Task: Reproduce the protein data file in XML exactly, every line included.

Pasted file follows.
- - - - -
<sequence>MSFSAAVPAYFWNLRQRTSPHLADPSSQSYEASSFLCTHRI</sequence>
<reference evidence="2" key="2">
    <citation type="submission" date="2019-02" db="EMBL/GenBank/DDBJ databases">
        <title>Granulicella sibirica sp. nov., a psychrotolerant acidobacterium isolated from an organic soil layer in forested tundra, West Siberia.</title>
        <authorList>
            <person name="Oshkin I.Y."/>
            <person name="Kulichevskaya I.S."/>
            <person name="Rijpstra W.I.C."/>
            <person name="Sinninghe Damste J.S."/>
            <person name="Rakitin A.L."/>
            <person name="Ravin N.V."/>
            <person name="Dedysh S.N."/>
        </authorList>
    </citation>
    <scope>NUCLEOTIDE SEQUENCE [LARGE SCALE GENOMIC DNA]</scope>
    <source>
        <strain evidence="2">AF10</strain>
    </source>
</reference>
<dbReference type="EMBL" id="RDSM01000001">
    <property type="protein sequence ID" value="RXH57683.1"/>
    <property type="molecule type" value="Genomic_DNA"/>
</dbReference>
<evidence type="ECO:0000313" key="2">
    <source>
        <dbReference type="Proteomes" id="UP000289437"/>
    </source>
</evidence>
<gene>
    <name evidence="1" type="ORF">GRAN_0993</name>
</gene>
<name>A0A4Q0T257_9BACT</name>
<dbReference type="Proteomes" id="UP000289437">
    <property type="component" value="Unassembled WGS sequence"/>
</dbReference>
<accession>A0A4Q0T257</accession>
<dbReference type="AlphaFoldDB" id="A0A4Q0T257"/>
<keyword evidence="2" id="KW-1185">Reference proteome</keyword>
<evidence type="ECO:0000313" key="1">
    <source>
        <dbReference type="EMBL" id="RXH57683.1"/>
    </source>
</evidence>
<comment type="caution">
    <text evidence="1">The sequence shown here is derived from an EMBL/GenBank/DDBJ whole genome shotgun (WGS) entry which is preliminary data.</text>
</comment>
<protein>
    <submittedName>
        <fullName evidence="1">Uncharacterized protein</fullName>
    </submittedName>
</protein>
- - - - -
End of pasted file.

<sequence>MSFSAAVPAYFWNLRQRTSPHLADPSSQSYEASSFLCTHRI</sequence>
<reference evidence="2" key="2">
    <citation type="submission" date="2019-02" db="EMBL/GenBank/DDBJ databases">
        <title>Granulicella sibirica sp. nov., a psychrotolerant acidobacterium isolated from an organic soil layer in forested tundra, West Siberia.</title>
        <authorList>
            <person name="Oshkin I.Y."/>
            <person name="Kulichevskaya I.S."/>
            <person name="Rijpstra W.I.C."/>
            <person name="Sinninghe Damste J.S."/>
            <person name="Rakitin A.L."/>
            <person name="Ravin N.V."/>
            <person name="Dedysh S.N."/>
        </authorList>
    </citation>
    <scope>NUCLEOTIDE SEQUENCE [LARGE SCALE GENOMIC DNA]</scope>
    <source>
        <strain evidence="2">AF10</strain>
    </source>
</reference>
<dbReference type="EMBL" id="RDSM01000001">
    <property type="protein sequence ID" value="RXH57683.1"/>
    <property type="molecule type" value="Genomic_DNA"/>
</dbReference>
<evidence type="ECO:0000313" key="2">
    <source>
        <dbReference type="Proteomes" id="UP000289437"/>
    </source>
</evidence>
<gene>
    <name evidence="1" type="ORF">GRAN_0993</name>
</gene>
<name>A0A4Q0T257_9BACT</name>
<dbReference type="Proteomes" id="UP000289437">
    <property type="component" value="Unassembled WGS sequence"/>
</dbReference>
<accession>A0A4Q0T257</accession>
<dbReference type="AlphaFoldDB" id="A0A4Q0T257"/>
<keyword evidence="2" id="KW-1185">Reference proteome</keyword>
<evidence type="ECO:0000313" key="1">
    <source>
        <dbReference type="EMBL" id="RXH57683.1"/>
    </source>
</evidence>
<comment type="caution">
    <text evidence="1">The sequence shown here is derived from an EMBL/GenBank/DDBJ whole genome shotgun (WGS) entry which is preliminary data.</text>
</comment>
<protein>
    <submittedName>
        <fullName evidence="1">Uncharacterized protein</fullName>
    </submittedName>
</protein>